5.10 Summary: The young, active Sun

Although the MS Sun started as a ZAMS star with a bolometric luminosity that was significantly lower than today – by about 30% – a very different picture must be drawn from high-energy observations of solar analogs, including UV, FUV, EUV, X-ray, and non-thermal radio emissions. All signatures of magnetic activity, among them dark starspots, chromospheric and transition-region line emission, coronal X-rays, and radio gyrosynchrotron emission in young solar analogs point to levels of magnetic activity orders of magnitude above the present solar level. The present-day Sun in fact resides at the lowest levels a solar-like star can attain – near the end of its MS life, as a spun-down star.

Short-wavelength radiation and non-thermal radio emission show power-law decays during the solar evolution that steepen toward higher energies of the underlying electron population. In parallel, the rotation rate of the Sun also decayed, again in a power-law fashion. Rotation is indeed thought to be the ultimate driver of these decay laws, as it is one of the two fundamental ingredients of the magnetic dynamo, the other being convection which does not strongly change during the Sun’s main-sequence life.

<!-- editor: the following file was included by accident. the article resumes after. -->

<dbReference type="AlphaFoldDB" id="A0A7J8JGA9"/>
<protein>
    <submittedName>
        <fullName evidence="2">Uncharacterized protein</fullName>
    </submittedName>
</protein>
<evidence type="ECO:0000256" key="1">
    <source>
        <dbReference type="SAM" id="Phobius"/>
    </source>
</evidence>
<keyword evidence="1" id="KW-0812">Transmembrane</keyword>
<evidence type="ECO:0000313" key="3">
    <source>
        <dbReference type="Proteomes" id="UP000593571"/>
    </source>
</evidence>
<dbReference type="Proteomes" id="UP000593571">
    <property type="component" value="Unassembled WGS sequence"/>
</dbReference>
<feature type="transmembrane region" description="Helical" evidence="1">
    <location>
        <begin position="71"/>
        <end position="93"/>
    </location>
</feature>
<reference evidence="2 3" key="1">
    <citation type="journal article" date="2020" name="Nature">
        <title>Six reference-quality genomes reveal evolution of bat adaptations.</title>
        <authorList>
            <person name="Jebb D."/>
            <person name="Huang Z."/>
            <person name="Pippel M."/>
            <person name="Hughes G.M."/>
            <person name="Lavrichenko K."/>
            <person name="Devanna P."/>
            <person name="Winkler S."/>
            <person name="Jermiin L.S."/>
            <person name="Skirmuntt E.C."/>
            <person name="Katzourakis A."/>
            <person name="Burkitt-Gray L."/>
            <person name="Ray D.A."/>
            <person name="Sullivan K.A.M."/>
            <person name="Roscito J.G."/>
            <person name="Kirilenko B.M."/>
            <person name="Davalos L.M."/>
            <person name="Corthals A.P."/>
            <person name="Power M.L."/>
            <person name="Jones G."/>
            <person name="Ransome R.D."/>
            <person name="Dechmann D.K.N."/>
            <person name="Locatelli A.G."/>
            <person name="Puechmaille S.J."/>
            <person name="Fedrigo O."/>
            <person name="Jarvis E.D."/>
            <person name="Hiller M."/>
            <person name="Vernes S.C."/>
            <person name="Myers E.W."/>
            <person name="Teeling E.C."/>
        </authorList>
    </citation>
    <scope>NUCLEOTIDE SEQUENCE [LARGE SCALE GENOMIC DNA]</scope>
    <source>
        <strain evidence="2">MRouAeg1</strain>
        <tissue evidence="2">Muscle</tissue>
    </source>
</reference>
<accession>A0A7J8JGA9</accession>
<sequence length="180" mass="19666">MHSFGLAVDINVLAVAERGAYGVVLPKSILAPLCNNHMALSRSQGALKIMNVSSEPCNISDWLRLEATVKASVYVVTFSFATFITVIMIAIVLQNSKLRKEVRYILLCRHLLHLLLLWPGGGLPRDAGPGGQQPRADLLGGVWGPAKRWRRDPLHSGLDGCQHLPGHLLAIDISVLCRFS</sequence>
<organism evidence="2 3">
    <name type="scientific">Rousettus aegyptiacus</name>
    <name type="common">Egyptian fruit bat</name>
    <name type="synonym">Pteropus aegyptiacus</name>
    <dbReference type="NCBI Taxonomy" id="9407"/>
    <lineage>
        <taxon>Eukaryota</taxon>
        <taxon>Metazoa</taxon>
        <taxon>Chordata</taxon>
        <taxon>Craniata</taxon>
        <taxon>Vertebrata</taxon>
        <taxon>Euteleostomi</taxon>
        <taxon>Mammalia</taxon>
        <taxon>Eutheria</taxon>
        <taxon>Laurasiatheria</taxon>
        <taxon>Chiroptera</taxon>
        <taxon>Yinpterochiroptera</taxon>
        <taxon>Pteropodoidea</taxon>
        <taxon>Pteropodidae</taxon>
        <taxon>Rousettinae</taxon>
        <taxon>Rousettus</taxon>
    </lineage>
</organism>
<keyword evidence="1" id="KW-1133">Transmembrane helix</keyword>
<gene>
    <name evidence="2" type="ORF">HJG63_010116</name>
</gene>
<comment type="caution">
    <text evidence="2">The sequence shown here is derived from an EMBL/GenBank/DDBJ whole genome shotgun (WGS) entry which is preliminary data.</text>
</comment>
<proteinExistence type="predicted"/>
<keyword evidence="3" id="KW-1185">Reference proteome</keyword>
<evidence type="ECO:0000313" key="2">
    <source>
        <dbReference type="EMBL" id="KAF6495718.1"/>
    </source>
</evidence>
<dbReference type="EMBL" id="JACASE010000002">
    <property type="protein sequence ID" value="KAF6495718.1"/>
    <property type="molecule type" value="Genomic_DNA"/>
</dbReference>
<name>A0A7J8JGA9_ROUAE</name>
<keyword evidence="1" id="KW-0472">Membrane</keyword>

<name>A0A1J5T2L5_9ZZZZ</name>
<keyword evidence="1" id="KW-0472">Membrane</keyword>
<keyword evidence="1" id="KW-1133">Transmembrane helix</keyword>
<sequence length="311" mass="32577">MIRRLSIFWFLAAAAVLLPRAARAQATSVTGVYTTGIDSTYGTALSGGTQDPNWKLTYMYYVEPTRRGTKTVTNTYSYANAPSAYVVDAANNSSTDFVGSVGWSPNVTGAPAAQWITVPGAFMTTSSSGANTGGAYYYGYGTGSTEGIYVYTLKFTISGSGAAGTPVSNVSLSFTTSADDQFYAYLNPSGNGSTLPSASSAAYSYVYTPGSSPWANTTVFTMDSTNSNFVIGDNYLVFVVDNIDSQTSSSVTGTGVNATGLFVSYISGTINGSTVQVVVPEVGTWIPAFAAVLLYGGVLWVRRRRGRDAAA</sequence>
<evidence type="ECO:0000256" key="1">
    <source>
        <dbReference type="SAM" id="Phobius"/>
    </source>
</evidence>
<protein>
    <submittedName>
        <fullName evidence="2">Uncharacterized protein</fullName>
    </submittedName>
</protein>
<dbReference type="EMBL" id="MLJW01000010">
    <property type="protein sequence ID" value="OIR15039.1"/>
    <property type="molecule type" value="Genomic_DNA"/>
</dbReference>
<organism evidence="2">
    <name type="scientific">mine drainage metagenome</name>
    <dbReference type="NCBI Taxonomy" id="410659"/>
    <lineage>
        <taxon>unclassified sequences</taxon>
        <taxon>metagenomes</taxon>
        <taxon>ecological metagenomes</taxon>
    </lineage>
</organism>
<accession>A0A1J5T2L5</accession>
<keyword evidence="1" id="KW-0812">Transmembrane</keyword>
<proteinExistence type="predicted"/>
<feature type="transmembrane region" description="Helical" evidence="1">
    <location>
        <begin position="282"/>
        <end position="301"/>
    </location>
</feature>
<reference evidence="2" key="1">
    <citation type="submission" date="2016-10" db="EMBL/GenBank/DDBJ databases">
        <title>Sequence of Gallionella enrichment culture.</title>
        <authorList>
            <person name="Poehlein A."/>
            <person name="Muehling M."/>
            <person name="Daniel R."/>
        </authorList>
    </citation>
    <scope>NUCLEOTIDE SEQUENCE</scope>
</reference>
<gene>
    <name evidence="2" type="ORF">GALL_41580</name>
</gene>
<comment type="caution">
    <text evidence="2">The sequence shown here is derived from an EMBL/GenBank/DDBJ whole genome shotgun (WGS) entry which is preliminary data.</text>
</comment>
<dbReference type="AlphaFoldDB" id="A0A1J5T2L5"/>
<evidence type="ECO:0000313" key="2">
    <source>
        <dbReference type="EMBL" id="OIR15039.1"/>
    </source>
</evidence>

The solar wind is another expression of magnetic activity. The mass loss induced by the wind also decays according to a power-law although this does not seem to hold for the youngest and most active examples which show a suppressed wind.

The high level of magnetic activity in the young Sun must have been a pivotal ingredient in shaping the solar environment, in particular planetary atmospheres. The most extreme expressions of magnetic activity, magnetic flares that appear to be dominating contributors to high-energy photon and particle production in young solar analogs, need to be accounted for in planetary atmospheric modeling. I will discuss some of these aspects in Section 7.

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